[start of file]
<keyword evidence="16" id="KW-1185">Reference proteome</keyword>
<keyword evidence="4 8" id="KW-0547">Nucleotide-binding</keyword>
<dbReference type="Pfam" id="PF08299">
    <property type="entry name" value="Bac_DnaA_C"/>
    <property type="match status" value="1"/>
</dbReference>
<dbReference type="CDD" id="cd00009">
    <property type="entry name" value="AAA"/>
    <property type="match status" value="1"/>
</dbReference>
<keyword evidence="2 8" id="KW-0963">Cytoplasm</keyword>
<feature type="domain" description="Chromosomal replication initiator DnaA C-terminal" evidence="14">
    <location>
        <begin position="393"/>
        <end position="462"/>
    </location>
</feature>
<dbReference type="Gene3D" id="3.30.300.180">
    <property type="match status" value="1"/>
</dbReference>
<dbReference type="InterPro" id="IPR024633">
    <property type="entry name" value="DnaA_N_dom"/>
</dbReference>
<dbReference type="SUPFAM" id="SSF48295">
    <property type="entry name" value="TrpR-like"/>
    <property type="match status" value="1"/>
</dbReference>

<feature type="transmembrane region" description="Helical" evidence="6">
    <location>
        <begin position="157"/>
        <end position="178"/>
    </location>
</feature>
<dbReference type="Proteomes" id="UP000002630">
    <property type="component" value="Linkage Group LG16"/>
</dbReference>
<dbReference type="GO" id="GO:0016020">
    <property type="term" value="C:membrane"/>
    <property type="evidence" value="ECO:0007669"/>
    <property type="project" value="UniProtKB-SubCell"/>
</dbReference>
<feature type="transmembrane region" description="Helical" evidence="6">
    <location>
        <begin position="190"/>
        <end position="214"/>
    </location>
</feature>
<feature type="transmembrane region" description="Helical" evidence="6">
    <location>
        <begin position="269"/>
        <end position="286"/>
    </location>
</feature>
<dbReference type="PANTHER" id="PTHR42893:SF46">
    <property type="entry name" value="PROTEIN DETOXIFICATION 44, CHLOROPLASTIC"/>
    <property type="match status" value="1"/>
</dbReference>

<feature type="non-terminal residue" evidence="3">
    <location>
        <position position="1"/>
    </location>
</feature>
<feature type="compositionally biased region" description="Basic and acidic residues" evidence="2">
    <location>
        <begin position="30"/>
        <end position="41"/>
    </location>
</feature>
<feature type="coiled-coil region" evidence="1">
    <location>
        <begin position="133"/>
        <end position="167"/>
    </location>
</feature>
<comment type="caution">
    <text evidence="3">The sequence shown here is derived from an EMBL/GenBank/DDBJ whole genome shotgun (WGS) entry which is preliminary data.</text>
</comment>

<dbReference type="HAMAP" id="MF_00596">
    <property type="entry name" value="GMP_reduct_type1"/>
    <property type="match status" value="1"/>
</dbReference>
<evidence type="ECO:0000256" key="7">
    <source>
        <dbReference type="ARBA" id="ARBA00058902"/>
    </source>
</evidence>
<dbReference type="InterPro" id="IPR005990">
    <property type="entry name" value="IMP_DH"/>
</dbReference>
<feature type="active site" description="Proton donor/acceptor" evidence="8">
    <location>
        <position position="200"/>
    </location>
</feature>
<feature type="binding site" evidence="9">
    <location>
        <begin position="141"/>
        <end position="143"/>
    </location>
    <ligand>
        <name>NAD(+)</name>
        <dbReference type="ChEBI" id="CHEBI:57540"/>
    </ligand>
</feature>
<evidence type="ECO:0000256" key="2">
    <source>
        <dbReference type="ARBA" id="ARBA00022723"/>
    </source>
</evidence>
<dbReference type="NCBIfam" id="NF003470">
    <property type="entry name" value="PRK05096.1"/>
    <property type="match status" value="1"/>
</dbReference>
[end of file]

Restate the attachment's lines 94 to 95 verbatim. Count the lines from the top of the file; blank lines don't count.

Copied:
</feature>
<feature type="binding site" evidence="9">